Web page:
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Black soldiers buried separately at Antietam

Blacks buried separately at Antietam national Cemetery Click on the MEDIA ITEMS below for more information


Black soldiers buried separately at Antietam
Officials seek information

SHARPSBURG (AP) — Eight black soldiers who served in the two World Wars are buried in the back corner of the Antietam National Cemetery, separated from their white contemporaries because of segregation.

A few names are barely legible on the weathered headstones: Pfc. Howard S. Puller of West Virginia; Sgt. Littleton Goens of Maryland; Lee I. Lavender, a cook.

The soldiers were buried at Antietam in the 1930s and 1940s so they would be away from their comrades under U.S. laws that separated people on the basis of race or ethnicity, said John Howard, the cemetery's superintendent.

"This separation, even in death, is the greatest irony that we can show people — the fact that this was occurring some years after the war ended here at the battle that was to free all men," Howard said.

The armed services weren't desegregated until 1948, when President Truman issued an executive order ending racial segregation in the United States military forces.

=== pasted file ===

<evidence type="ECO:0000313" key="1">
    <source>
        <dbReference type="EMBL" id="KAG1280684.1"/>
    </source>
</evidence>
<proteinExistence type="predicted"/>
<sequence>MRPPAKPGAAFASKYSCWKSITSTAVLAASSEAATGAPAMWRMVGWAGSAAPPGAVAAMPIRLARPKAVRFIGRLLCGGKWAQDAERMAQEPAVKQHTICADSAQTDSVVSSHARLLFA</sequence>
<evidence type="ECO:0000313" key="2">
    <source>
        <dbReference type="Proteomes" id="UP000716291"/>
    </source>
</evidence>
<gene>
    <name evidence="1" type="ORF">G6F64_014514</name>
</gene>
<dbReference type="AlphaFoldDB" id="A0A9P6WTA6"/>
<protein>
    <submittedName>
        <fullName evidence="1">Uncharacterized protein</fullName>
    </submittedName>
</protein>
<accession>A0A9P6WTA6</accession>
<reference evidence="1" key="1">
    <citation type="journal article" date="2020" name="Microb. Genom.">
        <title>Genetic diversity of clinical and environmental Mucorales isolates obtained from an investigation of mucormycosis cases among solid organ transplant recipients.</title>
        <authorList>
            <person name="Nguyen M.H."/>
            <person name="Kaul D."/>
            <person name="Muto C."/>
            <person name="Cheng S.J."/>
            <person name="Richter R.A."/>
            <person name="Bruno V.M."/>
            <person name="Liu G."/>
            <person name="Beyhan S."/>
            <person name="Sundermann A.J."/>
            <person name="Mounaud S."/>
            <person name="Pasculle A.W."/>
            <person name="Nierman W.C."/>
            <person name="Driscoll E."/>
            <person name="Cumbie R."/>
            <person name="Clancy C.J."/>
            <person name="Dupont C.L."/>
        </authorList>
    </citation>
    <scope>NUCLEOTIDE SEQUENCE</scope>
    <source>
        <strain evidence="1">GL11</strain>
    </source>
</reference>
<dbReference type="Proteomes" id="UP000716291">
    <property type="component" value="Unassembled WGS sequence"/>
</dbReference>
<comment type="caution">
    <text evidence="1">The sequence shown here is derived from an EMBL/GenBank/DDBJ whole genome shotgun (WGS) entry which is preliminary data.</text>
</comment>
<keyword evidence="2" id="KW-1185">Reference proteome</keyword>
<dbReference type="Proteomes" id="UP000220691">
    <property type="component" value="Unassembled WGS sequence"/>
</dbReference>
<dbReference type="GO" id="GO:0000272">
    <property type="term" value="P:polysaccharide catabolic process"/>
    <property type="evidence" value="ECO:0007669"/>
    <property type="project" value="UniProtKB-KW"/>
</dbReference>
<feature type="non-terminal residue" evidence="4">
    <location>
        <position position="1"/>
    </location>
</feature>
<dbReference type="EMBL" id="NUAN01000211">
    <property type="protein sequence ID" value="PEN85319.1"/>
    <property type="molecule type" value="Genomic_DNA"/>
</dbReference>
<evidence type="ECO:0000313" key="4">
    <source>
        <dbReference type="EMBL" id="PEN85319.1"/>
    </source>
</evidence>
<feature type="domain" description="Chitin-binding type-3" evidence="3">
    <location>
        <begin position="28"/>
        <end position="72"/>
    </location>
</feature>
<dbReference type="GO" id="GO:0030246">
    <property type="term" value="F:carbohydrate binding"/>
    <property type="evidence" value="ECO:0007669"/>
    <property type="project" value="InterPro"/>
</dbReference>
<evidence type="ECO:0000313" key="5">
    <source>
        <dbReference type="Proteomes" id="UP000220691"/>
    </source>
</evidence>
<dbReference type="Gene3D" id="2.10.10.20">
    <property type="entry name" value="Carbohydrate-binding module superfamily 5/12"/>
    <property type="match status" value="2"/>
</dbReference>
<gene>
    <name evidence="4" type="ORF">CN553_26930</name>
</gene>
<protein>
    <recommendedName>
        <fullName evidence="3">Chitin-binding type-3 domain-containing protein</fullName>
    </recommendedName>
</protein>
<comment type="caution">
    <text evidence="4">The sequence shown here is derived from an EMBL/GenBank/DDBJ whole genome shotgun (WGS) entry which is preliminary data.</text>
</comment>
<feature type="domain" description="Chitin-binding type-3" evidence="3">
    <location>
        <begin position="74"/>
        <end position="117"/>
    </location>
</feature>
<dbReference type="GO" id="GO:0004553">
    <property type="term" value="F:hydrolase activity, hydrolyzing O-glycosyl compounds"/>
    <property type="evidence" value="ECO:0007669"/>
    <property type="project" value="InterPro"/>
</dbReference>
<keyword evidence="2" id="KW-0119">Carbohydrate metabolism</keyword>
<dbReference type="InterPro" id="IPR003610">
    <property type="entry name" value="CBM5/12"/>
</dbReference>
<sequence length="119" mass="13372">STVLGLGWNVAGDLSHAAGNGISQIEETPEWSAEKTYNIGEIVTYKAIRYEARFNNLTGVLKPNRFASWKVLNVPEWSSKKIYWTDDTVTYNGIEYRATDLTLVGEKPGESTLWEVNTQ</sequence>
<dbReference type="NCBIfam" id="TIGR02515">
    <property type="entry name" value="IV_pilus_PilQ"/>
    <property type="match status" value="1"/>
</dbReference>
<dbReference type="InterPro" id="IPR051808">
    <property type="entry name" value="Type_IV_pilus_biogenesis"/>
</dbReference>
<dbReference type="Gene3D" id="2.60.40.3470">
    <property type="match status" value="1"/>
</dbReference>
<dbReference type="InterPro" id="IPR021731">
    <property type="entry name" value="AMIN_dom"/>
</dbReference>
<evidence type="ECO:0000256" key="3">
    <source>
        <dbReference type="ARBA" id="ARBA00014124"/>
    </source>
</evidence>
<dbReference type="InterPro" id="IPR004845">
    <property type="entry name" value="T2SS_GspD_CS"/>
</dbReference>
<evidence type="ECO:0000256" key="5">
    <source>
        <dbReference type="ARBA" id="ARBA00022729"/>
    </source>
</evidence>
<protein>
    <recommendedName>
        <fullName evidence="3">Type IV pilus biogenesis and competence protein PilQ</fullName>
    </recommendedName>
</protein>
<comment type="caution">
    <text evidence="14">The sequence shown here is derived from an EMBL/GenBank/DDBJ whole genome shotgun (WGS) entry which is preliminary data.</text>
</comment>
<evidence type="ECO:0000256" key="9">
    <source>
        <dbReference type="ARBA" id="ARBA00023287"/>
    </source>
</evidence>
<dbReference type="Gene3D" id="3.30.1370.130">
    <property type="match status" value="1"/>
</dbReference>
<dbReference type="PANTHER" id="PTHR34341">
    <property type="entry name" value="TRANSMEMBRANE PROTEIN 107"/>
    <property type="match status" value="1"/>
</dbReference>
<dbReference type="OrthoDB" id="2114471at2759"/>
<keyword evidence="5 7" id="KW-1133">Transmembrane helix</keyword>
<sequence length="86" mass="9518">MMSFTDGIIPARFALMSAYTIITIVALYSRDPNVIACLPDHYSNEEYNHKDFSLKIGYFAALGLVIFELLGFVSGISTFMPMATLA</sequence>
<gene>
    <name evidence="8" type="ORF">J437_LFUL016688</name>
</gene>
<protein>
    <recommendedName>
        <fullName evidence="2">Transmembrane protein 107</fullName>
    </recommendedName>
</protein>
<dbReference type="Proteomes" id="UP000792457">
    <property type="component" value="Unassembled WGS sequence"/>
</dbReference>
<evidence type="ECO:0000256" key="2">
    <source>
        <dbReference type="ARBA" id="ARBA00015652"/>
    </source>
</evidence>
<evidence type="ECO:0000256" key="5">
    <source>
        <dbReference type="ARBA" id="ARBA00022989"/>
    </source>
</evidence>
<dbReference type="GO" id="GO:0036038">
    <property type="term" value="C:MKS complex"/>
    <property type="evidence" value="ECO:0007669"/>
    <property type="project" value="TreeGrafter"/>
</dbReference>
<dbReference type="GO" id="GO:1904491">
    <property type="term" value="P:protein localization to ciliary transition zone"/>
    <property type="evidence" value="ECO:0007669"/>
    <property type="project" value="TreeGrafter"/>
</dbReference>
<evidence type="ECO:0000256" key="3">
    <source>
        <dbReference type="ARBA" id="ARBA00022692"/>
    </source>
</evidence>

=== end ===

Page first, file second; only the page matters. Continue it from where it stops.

The National Park Service is trying to find out more about the soldiers, who Howard said have never received visits or inquiries from family members or friends during his 10 years at the cemetery.

"We're not even sure exactly how they ended up here," Howard said. "We know what divisions they served in, but we want to find out more about them."

Antietam National Cemetery was established in 1862 as a burial place for Union and Confederate soldiers killed in the bloodiest single-day battle in U.S. history.

"There were 23,110 causalities killed and wounded," Howard said. "That's about one soldier for every second that the fighting went on."

Following the battle, which took place on Sept. 17, 1862, President Lincoln issued the Emancipation Proclamation, which freed slaves in the South.

The segregated burial sites for black World War I and World War II soldiers reflect a nation deeply divided along racial lines, cemetery historian Ted Alexander said.

"This country was still grappling with these issues long after fighting a bloody Civil War," Alexander said. "These soldiers were among troops of all races to fight in World War I, the war meant to save Democracy and end all wars."

The cemetery has more than 5,000 soldiers killed in the Civil War, the Spanish-American War, the Korean War, World War I, World War II and one soldier killed in the 2000 terrorist attack on the USS Cole, Alexander said.


Used with permission of The Associated Press © 2007 All Rights Reserved.

Printed in the Cumberland Times-News

The postcard of Antietam National Cemetery is from a postcard from the collection of Albert and Angela Feldstein.


Collection Location:
Allegany County, Maryland

African Americans, History; Allegany County (Md.), History.

Allegany County (Md.), 1890-2008

Western Maryland Regional Library
100 South Potomac Street
Hagerstown, Maryland 21740

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